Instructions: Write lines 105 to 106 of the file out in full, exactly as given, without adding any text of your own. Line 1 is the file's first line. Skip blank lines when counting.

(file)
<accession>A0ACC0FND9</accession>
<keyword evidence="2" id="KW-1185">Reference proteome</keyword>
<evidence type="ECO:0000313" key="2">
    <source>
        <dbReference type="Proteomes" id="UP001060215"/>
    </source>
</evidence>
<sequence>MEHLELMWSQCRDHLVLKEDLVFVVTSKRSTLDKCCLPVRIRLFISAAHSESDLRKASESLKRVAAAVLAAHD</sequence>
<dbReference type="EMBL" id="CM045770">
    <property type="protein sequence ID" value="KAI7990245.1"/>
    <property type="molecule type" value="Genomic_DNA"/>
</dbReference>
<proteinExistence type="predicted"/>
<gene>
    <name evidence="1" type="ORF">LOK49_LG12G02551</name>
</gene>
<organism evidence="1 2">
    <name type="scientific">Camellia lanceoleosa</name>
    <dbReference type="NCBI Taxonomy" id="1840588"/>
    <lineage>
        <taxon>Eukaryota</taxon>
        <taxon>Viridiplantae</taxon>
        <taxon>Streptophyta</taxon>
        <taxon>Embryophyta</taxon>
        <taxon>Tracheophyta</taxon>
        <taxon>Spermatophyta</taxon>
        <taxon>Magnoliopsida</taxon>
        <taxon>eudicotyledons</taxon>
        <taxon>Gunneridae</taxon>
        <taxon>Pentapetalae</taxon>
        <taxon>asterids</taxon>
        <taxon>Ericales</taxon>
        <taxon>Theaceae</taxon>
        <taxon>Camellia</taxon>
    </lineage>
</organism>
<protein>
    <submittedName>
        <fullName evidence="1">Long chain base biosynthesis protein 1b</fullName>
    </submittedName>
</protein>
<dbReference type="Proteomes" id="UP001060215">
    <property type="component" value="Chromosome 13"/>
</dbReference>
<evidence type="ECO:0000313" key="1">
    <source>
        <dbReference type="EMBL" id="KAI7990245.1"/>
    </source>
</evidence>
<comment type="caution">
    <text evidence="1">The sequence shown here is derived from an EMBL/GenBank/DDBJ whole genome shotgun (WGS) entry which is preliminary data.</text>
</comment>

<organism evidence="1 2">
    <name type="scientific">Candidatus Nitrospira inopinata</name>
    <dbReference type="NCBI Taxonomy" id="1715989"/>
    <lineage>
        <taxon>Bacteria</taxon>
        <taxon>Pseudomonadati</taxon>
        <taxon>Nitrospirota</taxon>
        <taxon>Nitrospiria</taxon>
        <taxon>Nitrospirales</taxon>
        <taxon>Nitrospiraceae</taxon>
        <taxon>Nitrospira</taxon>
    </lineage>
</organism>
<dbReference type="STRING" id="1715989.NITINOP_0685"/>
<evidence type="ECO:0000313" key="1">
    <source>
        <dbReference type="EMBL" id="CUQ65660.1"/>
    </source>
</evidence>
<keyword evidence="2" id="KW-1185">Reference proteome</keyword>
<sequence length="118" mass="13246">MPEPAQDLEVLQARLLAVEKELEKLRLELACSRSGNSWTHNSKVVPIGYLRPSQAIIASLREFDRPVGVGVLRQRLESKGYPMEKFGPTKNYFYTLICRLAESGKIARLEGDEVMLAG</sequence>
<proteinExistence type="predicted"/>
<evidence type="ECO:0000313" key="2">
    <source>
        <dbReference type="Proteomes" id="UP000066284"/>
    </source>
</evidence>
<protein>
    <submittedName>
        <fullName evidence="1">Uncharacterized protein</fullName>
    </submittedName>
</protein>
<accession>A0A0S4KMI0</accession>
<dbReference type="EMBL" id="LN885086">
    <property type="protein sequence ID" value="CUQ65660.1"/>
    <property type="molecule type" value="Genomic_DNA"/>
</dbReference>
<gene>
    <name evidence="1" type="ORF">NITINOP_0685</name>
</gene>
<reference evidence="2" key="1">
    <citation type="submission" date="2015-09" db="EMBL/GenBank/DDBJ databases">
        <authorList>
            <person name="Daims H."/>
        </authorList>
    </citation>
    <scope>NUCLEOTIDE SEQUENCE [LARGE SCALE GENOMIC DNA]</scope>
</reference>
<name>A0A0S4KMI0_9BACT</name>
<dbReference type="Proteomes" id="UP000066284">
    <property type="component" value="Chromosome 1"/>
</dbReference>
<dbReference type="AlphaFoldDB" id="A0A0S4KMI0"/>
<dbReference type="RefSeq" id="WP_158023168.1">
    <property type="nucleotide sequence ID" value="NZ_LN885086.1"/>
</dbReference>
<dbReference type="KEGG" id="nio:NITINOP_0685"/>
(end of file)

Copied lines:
<dbReference type="AlphaFoldDB" id="A0A0S4KMI0"/>
<dbReference type="RefSeq" id="WP_158023168.1">